Is Fish oil becoming a high priced drug?
Fish oil has been known to reduce the risk of stroke and heart attacks since it is rich in Omega 3. Alternative providers have recommended Omega 3’s for heart health, cardiovascular health since it can help fight inflammation and for your overall health. The quality can vary according to the brand however, using a high-quality Omega 3 supplement has been known to improve health. This is a concern for many high-risk Americans, as well as for many of the Cardiologists who treat and manage them.
According to the NY Times, A large clinical trial found that the drug, called Vascepa, sharply reduced the rate of cardiovascular events in people with a history of heart disease or Type 2 diabetes, according to early results that were announced on Monday.
While this is great news for those at risk, since a drug like this being approved may be a more natural and less side effect leaden way to improve health. The concern would be cost? If they price this drug high, compared to Omega 3’s that are found in your local vitamin shop, will insurance companies pay for it as a higher-priced prescription drug?
You can read more about this new medication below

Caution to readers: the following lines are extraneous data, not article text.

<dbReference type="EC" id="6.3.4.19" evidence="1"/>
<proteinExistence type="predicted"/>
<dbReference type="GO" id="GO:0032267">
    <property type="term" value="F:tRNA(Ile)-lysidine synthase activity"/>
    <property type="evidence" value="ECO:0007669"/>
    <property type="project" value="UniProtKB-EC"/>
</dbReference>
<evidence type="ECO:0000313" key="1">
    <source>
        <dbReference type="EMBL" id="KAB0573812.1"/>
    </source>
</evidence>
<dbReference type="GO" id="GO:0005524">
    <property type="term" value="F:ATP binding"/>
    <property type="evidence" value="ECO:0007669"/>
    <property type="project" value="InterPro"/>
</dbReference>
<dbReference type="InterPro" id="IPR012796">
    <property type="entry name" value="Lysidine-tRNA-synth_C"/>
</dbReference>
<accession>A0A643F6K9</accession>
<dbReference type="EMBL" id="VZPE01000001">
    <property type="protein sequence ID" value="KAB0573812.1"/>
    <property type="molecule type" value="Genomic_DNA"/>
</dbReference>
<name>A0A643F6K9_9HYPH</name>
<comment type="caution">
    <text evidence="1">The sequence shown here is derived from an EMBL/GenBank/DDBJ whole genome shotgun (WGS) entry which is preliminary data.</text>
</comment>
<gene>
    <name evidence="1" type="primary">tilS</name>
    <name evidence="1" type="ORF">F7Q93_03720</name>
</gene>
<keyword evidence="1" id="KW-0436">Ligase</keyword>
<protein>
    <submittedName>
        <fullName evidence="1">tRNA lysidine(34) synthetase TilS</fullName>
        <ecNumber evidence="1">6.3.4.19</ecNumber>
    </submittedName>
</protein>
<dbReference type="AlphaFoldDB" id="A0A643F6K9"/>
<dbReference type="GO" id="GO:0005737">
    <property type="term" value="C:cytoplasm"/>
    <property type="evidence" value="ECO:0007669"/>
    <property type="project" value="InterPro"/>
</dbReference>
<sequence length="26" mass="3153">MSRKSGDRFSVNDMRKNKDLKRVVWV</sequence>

Fish Oil Drug May Prevent Heart Attack and Strokes in High-Risk Patients
Large doses of an omega-3 fatty acid in fish oil sharply reduced the rate of cardiovascular events in people with a history of heart disease or Type 2 diabetes.
By Anahad O’Connor Sept. 25, 2018
Cardiologists may one day have a new tool to help prevent heart attacks and strokes in some high-risk patients: a prescription drug that contains large doses of EPA, an omega-3 fatty acid contained in fish oil.
A large clinical trial found that the drug, called Vascepa, sharply reduced the rate of cardiovascular events in people with a history of heart disease or Type 2 diabetes, according to early results that were announced on Monday.
The findings were particularly relevant for people with high triglycerides, a type of fat in the blood that has been linked to an increased risk of heart disease. The new trial, called Reduce-IT, focused on people whose cholesterol levels were well controlled with statins but whose triglyceride levels remained very high. Many cardiovascular experts were doubtful that adding fish oil on top of statins would produce much if any benefit because a number of smaller and less rigorous studies over the years had failed.